“SWEET SLUDGE” (2007) Sure, the title of Dali’s sixth opus seems like it references the viscous ooze of down-tuned guitar that permeates the album. In reality it’s an homage to Zach’s addiction to fancy, (corporate) coffee. Back to a three-piece, this album finds Zach, Erica and Robin ragin’ full-on. A highlight here is the cosmic caterwaul of “Micro Giant.”
“FULL ON DUNES” (2008) This album ushers in the era of drummer #5, Jeff Howe. It was recorded at Scott Reeder’s Sanctuary studio during a particularly tumultuous time for Erica and Zach. It features cameos from (in)famous friends like Mario Lalli, Sean Wheeler and Joe Dillon. There is a thick, heaviosity to this album, exemplified by the dust encrusted maelstrom of “Desert Dogs” and the deciduous plumes of “Smoke Tree.” The song “Full On” shares some musical DNA with Argent’s ‘70s Proto-Grunge/Prog hit, “Hold Your Head Up,” and “Full On” zig-zags through a sonic swamp.
“RAW IS REAL” (2009) With the addition of guitarist Joe Dillon, DL is back to being a four-piece. “Raw…” is a visceral reaction to the wrenching health crisis that Erica and Zach experienced the year before. Stinging bass lines connect with battering-ram beats and the guitars are equal parts sluggish and pugnacious. Highlights include the sandblasted gaze of “Eve’s Navel” and crepuscular feedback of “Blackout.”
“HOWL DO YOU” (2010) First and foremost this album introduces the protean talents of drummer #7, Craig Brown. For those keeping track, #6, Trent Ramsayer, came and went with little fanfare. Perhaps, “Spinal Tap” style he “left a little green globule on his drum seat,” the answer is lost to the mists of time. (Actually, he might be in Orange County, meanwhile, Ramseyer is a great Adult film star alias… just putting that out there).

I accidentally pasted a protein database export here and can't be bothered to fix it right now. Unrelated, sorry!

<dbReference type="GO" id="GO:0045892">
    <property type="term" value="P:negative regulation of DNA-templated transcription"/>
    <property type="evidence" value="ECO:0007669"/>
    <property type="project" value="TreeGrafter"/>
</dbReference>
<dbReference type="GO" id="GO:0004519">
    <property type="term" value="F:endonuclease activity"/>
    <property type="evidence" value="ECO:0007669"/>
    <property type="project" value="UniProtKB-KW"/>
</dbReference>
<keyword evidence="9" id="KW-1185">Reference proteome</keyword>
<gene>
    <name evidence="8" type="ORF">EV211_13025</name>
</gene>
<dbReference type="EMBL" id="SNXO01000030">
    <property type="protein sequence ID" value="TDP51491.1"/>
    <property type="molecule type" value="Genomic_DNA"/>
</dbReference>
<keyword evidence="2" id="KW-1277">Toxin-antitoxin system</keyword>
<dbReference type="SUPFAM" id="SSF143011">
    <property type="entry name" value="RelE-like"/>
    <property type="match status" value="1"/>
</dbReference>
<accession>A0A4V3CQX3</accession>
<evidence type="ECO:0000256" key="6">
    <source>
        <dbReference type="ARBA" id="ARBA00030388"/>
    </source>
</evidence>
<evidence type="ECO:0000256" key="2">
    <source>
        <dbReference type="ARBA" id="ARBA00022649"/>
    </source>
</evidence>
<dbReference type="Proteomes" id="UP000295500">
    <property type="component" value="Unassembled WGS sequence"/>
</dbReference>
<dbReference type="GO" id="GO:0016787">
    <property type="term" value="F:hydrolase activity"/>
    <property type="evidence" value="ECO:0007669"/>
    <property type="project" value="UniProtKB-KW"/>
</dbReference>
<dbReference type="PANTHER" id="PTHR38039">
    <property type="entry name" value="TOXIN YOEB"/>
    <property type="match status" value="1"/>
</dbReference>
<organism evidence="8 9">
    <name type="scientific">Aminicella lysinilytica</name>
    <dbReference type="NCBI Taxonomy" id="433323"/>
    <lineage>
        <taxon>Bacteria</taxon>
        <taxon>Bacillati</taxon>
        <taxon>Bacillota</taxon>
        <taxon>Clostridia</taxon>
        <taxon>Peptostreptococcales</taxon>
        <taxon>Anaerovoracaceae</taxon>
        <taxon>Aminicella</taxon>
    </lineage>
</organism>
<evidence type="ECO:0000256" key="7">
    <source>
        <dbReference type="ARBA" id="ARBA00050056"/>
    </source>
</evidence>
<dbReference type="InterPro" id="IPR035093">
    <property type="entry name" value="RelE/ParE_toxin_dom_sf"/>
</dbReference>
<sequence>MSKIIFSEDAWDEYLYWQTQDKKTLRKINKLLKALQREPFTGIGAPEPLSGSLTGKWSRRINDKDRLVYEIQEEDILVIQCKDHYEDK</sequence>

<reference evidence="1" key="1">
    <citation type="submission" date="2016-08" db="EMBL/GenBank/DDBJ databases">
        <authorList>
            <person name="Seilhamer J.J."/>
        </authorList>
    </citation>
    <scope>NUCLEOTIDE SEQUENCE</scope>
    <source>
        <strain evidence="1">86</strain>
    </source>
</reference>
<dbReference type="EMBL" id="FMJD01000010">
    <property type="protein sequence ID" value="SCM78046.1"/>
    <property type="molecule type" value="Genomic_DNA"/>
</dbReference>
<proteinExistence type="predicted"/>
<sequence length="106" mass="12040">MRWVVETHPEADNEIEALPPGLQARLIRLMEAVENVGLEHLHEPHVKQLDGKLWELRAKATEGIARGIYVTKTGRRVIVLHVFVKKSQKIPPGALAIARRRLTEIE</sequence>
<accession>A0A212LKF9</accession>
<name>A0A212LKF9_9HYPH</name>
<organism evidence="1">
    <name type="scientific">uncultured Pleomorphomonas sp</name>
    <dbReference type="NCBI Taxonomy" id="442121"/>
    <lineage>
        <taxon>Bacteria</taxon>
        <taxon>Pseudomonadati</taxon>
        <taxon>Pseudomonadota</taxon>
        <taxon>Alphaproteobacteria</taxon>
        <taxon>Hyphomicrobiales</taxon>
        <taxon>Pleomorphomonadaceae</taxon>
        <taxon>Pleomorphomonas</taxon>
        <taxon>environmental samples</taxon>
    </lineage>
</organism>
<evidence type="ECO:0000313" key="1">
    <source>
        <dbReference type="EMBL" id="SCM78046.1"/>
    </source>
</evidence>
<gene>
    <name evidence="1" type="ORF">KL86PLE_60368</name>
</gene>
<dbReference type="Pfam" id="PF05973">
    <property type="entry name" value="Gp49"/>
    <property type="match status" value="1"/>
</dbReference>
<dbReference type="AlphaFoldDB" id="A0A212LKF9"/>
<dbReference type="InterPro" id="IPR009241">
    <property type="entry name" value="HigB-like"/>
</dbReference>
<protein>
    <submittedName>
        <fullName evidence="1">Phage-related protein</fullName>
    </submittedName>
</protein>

Anyhoo, “Howl…” adds some much needed levity to the DL cannon. Inspired by Garage bands like the Sonics and the Punk/Psych stylings of the Cramps, the album was produced by Desert Rock Renaissance man Mikael Jacobson, who also added some spectral organ to the proceedings. (Back in high school, Mike and Jeffrey Whipp anchored the sublimely wonderful College Rock three-piece, Doted Swiss. A musical Swiss Army Knife, he has earned his keep as a professional Musician, writing recording and teaching for over 30 years). Stand-out cuts include the carnival spook of “She’s My Halloween,” the Rockabilly frenzy of the title track and the Space-Age Psychedelia Of “Masochist.” This album is creepy, kooky and altogether ooky.
“AUTUMN WOODS” (2012) Their 10th effort returns Dali’s Llama to the Antediluvian slime. It also begins a bit of Joe Do-si-do, as Joe Dillon exits and Joe Wangler takes his place on guitar. Clocking in at an epic 10 minutes, the hypnotic title track serves as centerpiece. Other highlights include the churning “O.K. Freak Out,” the evocative Punk teen rebellion of “Nostalgia” and the post-coital exhale of “Resolve.”
“DYING IN THE SUN” (2016) Here, Dali’s Llama turns it up to 11 and it’s a regular Joe-Palooza with Wangler on guitar and Dillon on keys. The band fully stretches out, from the Sasquatch stomp of the title track, the foreboding “Samurai Eye” and the spiky sleepwalk of “Claustrophobic Blues.”
If you are still yearning for more of Zach’s musical sangfroid, further exploration should include last year’s three song EP. Also search out his two mid-‘90s albums with Primordial Blues, three solo efforts and all-star collaborations with Hot Beat Pussy Fiend, Ogressa and the Hick-Up’s.
For Friday’s show, Sean has resurrected his early ‘80s combo, Zezo Zece Zadfraq and the Dune Buggy Attack Battalion, (the name is a slippery homage to the creepy crawly Manson family). Meanwhile, Mario’s Rubber Snake Charmers features his son Dino, as well as an ever-changing line-up of Desert Rock luminaries. This Silver Jubilee extravaganza starts at 8pm and the cover charge is $5.00